Grief and loss during the holidays
Family, togetherness and celebrations are main themes during the holidays. As we grow up we are consistently told that the holidays are times for connecting with those we love. We have traditions that are followed year in and year out. The same foods are shared, gifts are exchanged and our homes are decorated. Walking into any store with the holiday music and decorations reminds us of the holidays.
These traditions or customs can feel like an injury if we have experienced grief or loss through death, divorce or illness. It reminds us of the good times and the togetherness we will no longer share with the loved one. Watching others celebrate when feeling overwhelmed, lonely or sad can be very painful. Holidays force us to recognize, once again, how much our lives have changed .
Although grief and loss are part of life, it comes in many different ways. Many grief specialists have compared grief and loss to a ride on a roller coaster. To some it can be a frightening ride, to others it can produce anxiety at unpredictable times. It is the plunge into the unknown that overwhelms and isolates us.
Here are some strategies that may help you or someone you know that is experiencing grief and loss at this time,
Set realistic expectations for yourself. Remember that this year is different from years past. Ask yourself if you want to continue the traditions or customs of the past.
Start a new tradition. During this time of year, create a tradition to honor the loved one or past memories. Go out to dinner instead of creating an decorative and festive meal. Or schedule a trip with friends or family.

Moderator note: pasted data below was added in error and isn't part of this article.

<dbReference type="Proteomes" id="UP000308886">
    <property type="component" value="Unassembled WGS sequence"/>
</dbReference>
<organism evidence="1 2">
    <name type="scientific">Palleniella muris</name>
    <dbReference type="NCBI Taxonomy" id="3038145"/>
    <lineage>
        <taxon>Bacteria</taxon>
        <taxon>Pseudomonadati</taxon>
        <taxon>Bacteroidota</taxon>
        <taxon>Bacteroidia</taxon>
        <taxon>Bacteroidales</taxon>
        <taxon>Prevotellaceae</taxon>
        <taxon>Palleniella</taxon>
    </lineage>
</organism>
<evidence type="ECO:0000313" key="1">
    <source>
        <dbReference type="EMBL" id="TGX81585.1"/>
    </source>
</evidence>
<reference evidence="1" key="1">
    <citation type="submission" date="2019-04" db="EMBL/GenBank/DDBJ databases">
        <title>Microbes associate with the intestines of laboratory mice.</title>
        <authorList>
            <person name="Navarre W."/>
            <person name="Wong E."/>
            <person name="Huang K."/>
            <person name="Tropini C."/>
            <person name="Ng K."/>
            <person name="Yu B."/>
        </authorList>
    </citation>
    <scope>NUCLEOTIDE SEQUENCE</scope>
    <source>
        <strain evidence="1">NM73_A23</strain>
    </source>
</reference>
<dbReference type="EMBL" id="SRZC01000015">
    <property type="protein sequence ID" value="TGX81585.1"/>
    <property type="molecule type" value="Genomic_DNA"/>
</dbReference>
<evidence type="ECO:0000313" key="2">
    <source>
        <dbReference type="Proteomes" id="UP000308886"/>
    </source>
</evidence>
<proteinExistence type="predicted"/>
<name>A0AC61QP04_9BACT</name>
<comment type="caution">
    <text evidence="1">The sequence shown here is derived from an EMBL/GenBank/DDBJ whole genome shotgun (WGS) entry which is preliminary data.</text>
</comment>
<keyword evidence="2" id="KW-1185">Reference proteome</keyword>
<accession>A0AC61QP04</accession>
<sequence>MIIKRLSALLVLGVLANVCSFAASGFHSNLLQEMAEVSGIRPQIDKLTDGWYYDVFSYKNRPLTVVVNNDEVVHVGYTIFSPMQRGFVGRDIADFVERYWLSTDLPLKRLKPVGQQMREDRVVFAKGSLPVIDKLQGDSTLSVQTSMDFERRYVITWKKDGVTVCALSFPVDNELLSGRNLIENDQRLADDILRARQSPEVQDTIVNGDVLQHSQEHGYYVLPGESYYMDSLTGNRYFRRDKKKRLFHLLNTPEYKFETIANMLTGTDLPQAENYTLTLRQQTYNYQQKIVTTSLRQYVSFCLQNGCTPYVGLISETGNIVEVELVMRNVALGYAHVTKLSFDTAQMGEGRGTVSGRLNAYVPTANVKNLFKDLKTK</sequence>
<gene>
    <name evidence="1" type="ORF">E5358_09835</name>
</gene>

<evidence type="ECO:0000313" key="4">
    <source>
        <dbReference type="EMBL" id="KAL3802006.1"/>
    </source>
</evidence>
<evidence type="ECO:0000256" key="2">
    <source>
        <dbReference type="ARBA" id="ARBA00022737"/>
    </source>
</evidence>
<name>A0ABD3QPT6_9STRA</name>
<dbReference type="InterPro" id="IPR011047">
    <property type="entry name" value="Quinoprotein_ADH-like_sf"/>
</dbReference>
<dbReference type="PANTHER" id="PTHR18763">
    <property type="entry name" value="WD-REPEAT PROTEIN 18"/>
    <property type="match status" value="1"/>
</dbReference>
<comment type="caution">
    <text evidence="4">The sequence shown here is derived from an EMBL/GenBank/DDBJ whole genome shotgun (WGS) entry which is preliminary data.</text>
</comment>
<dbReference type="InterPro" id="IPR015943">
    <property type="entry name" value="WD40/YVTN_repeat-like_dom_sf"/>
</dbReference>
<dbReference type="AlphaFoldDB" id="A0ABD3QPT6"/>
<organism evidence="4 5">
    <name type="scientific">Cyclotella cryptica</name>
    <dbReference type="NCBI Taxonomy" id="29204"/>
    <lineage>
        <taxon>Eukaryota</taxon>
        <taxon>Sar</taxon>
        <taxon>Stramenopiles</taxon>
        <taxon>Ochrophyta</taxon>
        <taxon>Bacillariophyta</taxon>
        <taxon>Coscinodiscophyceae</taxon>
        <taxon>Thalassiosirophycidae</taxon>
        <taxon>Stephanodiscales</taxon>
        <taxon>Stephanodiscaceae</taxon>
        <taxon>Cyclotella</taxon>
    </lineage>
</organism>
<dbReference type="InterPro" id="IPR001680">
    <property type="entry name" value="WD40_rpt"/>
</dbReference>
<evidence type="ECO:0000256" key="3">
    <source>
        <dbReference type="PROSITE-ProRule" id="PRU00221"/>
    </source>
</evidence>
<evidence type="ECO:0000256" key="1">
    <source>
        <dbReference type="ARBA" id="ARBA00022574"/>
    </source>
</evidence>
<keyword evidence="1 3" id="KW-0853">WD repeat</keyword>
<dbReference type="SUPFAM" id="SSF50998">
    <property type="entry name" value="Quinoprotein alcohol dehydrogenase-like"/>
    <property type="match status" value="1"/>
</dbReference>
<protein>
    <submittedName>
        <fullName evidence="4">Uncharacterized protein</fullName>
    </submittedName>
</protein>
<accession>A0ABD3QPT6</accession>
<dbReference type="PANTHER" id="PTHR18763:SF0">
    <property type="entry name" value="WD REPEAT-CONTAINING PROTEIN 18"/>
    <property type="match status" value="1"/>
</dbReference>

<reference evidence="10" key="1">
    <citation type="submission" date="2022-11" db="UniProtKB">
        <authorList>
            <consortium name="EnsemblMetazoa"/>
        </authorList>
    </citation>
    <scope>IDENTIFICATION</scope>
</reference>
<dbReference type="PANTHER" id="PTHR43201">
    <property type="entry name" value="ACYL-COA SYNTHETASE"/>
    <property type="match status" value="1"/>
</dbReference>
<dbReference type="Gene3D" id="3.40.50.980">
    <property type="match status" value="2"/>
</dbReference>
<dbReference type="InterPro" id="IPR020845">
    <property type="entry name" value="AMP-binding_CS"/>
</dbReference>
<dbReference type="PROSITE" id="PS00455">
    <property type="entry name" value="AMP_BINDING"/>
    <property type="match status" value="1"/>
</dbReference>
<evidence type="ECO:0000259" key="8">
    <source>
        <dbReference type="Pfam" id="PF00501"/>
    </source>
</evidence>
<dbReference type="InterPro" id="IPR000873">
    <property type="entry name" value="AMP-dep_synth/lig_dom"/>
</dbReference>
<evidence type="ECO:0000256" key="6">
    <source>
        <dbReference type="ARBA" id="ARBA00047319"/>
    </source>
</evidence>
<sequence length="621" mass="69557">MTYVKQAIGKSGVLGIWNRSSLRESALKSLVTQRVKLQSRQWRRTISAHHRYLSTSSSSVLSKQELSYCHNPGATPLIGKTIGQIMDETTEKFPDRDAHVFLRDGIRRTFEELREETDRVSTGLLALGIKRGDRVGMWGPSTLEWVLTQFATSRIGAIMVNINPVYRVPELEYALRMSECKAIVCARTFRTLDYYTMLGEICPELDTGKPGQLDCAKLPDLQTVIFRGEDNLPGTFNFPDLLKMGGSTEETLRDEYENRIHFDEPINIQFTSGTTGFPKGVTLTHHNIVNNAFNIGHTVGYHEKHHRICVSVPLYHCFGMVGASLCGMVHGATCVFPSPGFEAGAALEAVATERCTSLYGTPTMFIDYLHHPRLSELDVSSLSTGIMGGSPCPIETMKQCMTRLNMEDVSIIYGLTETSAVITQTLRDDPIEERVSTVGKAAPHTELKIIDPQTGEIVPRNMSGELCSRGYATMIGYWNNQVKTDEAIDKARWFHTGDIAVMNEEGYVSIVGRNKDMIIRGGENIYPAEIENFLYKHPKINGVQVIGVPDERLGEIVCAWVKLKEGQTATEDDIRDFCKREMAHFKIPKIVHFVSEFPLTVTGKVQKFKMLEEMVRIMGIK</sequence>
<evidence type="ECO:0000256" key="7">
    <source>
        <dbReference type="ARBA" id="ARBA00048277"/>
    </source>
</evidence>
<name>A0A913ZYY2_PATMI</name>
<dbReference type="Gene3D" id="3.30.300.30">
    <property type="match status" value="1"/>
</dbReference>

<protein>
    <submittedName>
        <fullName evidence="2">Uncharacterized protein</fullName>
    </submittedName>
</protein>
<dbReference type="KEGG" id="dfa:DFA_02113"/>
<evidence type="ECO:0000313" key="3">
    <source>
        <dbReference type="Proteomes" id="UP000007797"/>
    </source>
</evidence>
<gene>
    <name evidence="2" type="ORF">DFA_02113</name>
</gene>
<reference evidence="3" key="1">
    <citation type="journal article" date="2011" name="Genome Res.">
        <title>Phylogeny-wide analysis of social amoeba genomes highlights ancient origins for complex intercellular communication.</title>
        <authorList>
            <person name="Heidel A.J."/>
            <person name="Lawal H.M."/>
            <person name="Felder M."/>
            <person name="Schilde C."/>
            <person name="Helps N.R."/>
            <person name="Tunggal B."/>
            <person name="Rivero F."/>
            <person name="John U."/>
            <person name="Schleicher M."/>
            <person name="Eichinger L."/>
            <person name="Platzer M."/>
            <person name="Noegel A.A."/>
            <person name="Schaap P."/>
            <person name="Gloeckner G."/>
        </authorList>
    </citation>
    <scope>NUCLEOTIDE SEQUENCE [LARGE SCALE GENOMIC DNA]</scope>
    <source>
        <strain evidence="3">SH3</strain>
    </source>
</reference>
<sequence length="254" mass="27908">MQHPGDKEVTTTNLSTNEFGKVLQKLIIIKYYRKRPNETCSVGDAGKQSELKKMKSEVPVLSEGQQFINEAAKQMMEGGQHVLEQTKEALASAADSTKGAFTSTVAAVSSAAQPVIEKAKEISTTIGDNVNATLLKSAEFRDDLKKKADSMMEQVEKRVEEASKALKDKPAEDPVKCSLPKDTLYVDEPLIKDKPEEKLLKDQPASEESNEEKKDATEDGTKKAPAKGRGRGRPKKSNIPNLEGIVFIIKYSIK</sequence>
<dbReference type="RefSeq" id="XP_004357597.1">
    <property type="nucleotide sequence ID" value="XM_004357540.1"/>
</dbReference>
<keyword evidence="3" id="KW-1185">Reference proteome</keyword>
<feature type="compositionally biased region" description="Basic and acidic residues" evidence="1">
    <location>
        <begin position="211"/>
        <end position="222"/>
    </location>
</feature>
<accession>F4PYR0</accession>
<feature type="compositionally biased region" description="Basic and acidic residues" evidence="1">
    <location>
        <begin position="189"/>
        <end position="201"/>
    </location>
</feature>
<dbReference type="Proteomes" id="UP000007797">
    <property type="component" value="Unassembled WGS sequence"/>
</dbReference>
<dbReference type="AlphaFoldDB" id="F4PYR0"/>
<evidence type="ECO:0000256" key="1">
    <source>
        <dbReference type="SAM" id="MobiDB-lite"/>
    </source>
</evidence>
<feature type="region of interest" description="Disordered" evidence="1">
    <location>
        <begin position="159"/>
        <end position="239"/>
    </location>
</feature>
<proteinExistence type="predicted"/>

Surround yourself with those who love and support you. Share your feelings and memories with others who may also miss the traditions of the past.
Help someone else. Consider donating a gift in memory of your loved one. Invite friends who might otherwise be alone to your home. Offer your services and time to non-profits.
Give yourself time. The grieving process cannot be managed in a prescribed manner. Every individual has his/her own unique grief experience and may have different needs during the holidays.
Take care of yourself. Try to avoid the hustle and bustle of the holidays. Stay active. Keep a journal of your journey through grief and your recovery. Buy yourself something frivolous.
The most important thing to remember is that there is no right or wrong way to commemorate the holidays and to know that grief is a wild and crazy ride.
As once stated, “Grief is something you never really get over, but you put it in a place inside you and deal with it the way you have to,” Laura Branigan, singer and actress.
If you are interested in participating in a grief recovery group please contact me at (925) 550-0361.
Submitted by Nancy Resnikoff, M.A., LMFT, (Licensed Marriage and Family Therapist)